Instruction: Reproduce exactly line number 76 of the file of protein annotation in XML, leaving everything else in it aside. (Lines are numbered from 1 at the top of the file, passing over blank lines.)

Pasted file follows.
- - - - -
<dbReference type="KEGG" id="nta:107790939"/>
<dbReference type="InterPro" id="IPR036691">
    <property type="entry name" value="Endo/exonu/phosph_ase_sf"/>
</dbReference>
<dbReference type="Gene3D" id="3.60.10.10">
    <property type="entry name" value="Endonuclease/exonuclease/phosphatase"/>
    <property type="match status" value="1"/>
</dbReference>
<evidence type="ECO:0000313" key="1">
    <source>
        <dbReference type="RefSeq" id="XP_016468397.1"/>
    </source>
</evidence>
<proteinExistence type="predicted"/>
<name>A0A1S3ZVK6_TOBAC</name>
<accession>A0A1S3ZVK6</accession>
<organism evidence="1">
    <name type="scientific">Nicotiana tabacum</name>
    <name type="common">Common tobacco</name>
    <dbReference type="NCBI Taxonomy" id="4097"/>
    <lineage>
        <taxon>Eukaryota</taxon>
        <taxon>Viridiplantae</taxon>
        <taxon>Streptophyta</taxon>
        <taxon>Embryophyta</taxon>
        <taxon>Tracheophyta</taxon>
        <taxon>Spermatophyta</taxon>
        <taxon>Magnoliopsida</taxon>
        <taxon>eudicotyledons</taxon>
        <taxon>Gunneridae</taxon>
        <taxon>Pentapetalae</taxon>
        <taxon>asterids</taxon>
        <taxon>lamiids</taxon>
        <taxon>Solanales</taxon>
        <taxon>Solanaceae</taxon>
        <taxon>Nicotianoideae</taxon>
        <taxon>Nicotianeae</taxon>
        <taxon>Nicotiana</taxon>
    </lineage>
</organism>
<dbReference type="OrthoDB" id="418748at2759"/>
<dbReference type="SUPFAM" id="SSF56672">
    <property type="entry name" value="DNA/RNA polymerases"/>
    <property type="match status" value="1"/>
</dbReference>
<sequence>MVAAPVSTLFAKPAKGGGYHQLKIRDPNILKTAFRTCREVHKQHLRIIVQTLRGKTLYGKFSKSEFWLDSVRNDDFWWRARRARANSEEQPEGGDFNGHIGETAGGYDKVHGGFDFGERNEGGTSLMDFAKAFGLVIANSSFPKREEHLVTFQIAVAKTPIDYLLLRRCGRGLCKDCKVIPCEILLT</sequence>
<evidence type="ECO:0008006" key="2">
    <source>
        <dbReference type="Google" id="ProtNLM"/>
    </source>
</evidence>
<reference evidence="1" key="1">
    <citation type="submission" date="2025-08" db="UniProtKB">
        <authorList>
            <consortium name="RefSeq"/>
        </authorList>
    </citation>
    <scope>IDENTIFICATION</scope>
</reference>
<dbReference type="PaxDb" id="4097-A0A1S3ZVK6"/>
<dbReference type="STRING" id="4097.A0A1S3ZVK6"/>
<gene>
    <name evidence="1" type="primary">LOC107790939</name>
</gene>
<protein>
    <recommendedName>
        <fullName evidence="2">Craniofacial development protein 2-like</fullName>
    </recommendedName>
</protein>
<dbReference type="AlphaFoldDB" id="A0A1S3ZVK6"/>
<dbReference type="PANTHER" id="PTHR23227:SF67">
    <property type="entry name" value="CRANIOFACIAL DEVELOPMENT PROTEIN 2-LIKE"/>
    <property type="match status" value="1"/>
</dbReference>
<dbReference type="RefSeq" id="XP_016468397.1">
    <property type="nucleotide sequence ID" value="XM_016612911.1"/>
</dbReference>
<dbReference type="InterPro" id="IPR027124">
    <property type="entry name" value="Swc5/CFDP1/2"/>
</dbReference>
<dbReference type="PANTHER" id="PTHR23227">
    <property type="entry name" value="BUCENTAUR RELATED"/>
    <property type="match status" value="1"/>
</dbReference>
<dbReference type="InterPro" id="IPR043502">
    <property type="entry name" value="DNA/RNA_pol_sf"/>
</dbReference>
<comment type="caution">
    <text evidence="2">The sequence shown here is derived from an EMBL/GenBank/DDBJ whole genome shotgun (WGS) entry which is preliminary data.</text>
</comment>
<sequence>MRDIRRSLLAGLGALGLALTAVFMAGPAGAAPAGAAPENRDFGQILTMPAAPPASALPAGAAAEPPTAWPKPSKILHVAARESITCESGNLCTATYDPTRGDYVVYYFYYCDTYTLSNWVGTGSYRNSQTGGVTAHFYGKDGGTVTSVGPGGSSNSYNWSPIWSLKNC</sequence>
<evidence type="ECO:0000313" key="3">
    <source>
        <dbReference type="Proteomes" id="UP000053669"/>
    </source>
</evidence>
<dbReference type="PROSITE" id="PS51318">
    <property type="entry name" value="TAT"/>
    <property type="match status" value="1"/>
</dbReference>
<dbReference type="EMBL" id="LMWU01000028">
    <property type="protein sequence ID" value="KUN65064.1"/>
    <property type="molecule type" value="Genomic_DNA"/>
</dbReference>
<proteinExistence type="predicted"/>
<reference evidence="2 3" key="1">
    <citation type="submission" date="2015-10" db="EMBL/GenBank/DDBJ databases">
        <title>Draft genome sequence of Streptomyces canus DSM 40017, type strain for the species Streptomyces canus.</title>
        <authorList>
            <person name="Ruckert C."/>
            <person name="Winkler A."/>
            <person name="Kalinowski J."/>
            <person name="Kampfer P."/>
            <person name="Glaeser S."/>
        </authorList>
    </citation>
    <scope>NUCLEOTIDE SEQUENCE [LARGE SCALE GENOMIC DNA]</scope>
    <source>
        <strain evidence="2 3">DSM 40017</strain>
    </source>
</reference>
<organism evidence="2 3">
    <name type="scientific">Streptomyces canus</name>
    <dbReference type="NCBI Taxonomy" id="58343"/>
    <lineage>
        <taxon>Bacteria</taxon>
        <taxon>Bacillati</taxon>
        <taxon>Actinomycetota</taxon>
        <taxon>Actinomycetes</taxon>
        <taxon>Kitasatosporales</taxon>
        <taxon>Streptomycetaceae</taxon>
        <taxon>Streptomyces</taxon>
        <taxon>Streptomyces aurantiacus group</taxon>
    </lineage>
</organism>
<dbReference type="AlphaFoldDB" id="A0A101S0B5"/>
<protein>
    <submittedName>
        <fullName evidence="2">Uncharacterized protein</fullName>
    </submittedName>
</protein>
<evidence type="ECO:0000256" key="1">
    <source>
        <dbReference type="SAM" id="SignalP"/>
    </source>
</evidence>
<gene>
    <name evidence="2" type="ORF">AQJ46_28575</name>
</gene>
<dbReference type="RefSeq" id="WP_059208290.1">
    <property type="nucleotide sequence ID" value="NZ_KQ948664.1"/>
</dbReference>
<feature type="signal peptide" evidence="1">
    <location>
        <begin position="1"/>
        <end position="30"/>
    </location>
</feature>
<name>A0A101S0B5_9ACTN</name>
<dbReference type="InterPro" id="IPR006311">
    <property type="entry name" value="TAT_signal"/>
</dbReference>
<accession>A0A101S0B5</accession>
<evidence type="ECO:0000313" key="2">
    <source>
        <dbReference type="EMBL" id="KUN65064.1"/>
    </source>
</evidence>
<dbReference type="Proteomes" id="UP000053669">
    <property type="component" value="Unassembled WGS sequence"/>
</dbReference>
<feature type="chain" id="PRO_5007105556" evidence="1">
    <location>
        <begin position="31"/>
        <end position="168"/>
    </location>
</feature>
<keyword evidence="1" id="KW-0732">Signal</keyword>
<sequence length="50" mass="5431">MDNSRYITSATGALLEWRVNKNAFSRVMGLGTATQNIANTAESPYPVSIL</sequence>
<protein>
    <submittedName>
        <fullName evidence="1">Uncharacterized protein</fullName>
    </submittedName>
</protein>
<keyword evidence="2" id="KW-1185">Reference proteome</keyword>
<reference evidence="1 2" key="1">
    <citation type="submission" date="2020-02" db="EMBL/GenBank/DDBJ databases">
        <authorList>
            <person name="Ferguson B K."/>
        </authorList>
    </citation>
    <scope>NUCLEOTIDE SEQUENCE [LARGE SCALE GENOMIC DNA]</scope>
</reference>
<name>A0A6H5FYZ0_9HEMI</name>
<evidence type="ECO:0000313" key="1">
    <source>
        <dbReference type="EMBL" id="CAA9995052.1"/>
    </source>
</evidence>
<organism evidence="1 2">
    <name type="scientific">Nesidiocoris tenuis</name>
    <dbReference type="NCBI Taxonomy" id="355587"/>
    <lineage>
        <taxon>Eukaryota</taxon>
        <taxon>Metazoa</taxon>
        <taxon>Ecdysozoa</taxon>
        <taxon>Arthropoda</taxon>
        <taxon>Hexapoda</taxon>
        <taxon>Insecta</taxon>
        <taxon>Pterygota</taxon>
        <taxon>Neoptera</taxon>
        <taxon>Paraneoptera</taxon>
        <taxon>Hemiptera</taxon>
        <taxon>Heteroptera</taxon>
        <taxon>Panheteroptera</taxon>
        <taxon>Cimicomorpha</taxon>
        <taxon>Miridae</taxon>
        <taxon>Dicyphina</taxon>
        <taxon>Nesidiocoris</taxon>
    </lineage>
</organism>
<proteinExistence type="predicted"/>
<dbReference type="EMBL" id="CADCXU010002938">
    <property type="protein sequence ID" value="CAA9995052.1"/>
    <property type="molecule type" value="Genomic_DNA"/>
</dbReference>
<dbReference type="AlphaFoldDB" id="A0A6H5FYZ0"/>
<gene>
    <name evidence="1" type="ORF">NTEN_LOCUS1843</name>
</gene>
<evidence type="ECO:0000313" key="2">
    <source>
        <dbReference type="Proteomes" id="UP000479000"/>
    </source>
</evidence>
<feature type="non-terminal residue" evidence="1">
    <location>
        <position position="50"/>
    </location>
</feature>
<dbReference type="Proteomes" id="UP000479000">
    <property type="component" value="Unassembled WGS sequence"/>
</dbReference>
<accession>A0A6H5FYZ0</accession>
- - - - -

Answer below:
    <property type="nucleotide sequence ID" value="XM_016612911.1"/>